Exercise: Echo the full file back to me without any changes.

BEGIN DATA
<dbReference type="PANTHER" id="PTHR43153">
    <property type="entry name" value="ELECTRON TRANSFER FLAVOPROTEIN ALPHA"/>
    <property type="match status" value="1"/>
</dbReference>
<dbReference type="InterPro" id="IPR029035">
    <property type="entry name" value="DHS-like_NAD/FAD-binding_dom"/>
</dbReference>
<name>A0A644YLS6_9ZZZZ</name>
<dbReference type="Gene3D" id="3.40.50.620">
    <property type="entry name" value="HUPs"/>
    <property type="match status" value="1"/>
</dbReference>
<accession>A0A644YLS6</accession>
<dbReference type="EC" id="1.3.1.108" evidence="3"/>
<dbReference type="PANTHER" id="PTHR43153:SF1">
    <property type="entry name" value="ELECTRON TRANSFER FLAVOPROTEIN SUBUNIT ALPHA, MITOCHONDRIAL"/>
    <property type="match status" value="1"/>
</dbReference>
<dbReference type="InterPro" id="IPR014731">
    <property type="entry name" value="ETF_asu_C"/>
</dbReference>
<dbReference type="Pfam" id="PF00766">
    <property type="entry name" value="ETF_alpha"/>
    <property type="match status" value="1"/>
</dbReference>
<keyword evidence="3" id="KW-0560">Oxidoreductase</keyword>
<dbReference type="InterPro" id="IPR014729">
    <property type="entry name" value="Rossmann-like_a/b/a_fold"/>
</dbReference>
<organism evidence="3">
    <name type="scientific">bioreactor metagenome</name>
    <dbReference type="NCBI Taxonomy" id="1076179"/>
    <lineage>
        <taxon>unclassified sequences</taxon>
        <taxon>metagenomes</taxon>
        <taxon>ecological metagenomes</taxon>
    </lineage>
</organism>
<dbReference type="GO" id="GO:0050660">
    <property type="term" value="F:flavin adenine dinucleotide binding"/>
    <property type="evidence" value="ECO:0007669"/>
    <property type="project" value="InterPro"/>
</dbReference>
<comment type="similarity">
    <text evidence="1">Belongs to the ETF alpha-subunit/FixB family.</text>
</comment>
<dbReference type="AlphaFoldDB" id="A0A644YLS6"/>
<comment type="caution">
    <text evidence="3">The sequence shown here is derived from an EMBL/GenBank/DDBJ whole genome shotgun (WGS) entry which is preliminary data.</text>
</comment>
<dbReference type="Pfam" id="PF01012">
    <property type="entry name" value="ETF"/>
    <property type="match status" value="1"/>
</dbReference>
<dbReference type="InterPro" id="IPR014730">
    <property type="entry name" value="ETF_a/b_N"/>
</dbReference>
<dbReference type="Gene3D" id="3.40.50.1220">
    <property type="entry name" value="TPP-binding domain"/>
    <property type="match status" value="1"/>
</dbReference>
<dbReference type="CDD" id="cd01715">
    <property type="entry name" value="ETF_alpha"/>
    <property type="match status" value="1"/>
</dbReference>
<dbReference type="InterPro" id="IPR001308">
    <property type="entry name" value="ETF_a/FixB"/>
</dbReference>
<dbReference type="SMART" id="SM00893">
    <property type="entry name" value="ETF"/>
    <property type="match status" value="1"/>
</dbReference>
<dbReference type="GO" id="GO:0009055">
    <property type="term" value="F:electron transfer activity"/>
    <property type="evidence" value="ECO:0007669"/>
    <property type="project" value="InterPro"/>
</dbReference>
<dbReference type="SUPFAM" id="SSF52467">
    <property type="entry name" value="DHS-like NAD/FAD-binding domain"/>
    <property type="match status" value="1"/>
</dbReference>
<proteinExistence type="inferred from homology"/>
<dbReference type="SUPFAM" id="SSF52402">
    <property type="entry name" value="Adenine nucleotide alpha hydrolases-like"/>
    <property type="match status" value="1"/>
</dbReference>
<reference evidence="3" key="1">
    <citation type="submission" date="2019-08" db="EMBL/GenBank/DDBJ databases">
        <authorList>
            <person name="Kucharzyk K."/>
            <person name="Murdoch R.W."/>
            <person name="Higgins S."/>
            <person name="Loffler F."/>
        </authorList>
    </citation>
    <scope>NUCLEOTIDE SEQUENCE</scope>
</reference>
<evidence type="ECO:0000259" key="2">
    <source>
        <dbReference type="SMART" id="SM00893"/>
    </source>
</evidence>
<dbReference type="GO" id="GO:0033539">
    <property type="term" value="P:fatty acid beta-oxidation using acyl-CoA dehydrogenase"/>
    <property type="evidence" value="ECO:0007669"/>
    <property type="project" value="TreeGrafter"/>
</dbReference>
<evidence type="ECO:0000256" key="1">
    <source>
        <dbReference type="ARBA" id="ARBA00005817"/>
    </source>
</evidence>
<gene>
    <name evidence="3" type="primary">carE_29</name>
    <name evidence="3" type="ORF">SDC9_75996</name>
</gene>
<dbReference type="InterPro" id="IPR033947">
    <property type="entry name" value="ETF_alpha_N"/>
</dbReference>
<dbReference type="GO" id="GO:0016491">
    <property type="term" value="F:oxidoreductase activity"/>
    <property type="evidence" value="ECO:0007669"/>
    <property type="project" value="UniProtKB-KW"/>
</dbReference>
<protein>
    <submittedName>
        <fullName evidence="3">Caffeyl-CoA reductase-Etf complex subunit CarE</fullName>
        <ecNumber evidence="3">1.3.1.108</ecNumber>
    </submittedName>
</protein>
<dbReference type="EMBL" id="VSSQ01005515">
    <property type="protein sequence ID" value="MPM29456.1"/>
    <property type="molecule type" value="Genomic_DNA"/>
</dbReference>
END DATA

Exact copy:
<dbReference type="PANTHER" id="PTHR43153">
    <property type="entry name" value="ELECTRON TRANSFER FLAVOPROTEIN ALPHA"/>
    <property type="match status" value="1"/>
</dbReference>
<dbReference type="InterPro" id="IPR029035">
    <property type="entry name" value="DHS-like_NAD/FAD-binding_dom"/>
</dbReference>
<name>A0A644YLS6_9ZZZZ</name>
<dbReference type="Gene3D" id="3.40.50.620">
    <property type="entry name" value="HUPs"/>
    <property type="match status" value="1"/>
</dbReference>
<accession>A0A644YLS6</accession>
<dbReference type="EC" id="1.3.1.108" evidence="3"/>
<dbReference type="PANTHER" id="PTHR43153:SF1">
    <property type="entry name" value="ELECTRON TRANSFER FLAVOPROTEIN SUBUNIT ALPHA, MITOCHONDRIAL"/>
    <property type="match status" value="1"/>
</dbReference>
<dbReference type="InterPro" id="IPR014731">
    <property type="entry name" value="ETF_asu_C"/>
</dbReference>
<dbReference type="Pfam" id="PF00766">
    <property type="entry name" value="ETF_alpha"/>
    <property type="match status" value="1"/>
</dbReference>
<keyword evidence="3" id="KW-0560">Oxidoreductase</keyword>
<dbReference type="InterPro" id="IPR014729">
    <property type="entry name" value="Rossmann-like_a/b/a_fold"/>
</dbReference>
<organism evidence="3">
    <name type="scientific">bioreactor metagenome</name>
    <dbReference type="NCBI Taxonomy" id="1076179"/>
    <lineage>
        <taxon>unclassified sequences</taxon>
        <taxon>metagenomes</taxon>
        <taxon>ecological metagenomes</taxon>
    </lineage>
</organism>
<dbReference type="GO" id="GO:0050660">
    <property type="term" value="F:flavin adenine dinucleotide binding"/>
    <property type="evidence" value="ECO:0007669"/>
    <property type="project" value="InterPro"/>
</dbReference>
<comment type="similarity">
    <text evidence="1">Belongs to the ETF alpha-subunit/FixB family.</text>
</comment>
<dbReference type="AlphaFoldDB" id="A0A644YLS6"/>
<comment type="caution">
    <text evidence="3">The sequence shown here is derived from an EMBL/GenBank/DDBJ whole genome shotgun (WGS) entry which is preliminary data.</text>
</comment>
<dbReference type="Pfam" id="PF01012">
    <property type="entry name" value="ETF"/>
    <property type="match status" value="1"/>
</dbReference>
<dbReference type="InterPro" id="IPR014730">
    <property type="entry name" value="ETF_a/b_N"/>
</dbReference>
<dbReference type="Gene3D" id="3.40.50.1220">
    <property type="entry name" value="TPP-binding domain"/>
    <property type="match status" value="1"/>
</dbReference>
<dbReference type="CDD" id="cd01715">
    <property type="entry name" value="ETF_alpha"/>
    <property type="match status" value="1"/>
</dbReference>
<dbReference type="InterPro" id="IPR001308">
    <property type="entry name" value="ETF_a/FixB"/>
</dbReference>
<dbReference type="SMART" id="SM00893">
    <property type="entry name" value="ETF"/>
    <property type="match status" value="1"/>
</dbReference>
<dbReference type="GO" id="GO:0009055">
    <property type="term" value="F:electron transfer activity"/>
    <property type="evidence" value="ECO:0007669"/>
    <property type="project" value="InterPro"/>
</dbReference>
<dbReference type="SUPFAM" id="SSF52467">
    <property type="entry name" value="DHS-like NAD/FAD-binding domain"/>
    <property type="match status" value="1"/>
</dbReference>
<proteinExistence type="inferred from homology"/>
<dbReference type="SUPFAM" id="SSF52402">
    <property type="entry name" value="Adenine nucleotide alpha hydrolases-like"/>
    <property type="match status" value="1"/>
</dbReference>
<reference evidence="3" key="1">
    <citation type="submission" date="2019-08" db="EMBL/GenBank/DDBJ databases">
        <authorList>
            <person name="Kucharzyk K."/>
            <person name="Murdoch R.W."/>
            <person name="Higgins S."/>
            <person name="Loffler F."/>
        </authorList>
    </citation>
    <scope>NUCLEOTIDE SEQUENCE</scope>
</reference>
<evidence type="ECO:0000259" key="2">
    <source>
        <dbReference type="SMART" id="SM00893"/>
    </source>
</evidence>
<dbReference type="GO" id="GO:0033539">
    <property type="term" value="P:fatty acid beta-oxidation using acyl-CoA dehydrogenase"/>
    <property type="evidence" value="ECO:0007669"/>
    <property type="project" value="TreeGrafter"/>
</dbReference>
<evidence type="ECO:0000256" key="1">
    <source>
        <dbReference type="ARBA" id="ARBA00005817"/>
    </source>
</evidence>
<gene>
    <name evidence="3" type="primary">carE_29</name>
    <name evidence="3" type="ORF">SDC9_75996</name>
</gene>
<dbReference type="InterPro" id="IPR033947">
    <property type="entry name" value="ETF_alpha_N"/>
</dbReference>
<dbReference type="GO" id="GO:0016491">
    <property type="term" value="F:oxidoreductase activity"/>
    <property type="evidence" value="ECO:0007669"/>
    <property type="project" value="UniProtKB-KW"/>
</dbReference>
<protein>
    <submittedName>
        <fullName evidence="3">Caffeyl-CoA reductase-Etf complex subunit CarE</fullName>
        <ecNumber evidence="3">1.3.1.108</ecNumber>
    </submittedName>
</protein>
<dbReference type="EMBL" id="VSSQ01005515">
    <property type="protein sequence ID" value="MPM29456.1"/>
    <property type="molecule type" value="Genomic_DNA"/>
</dbReference>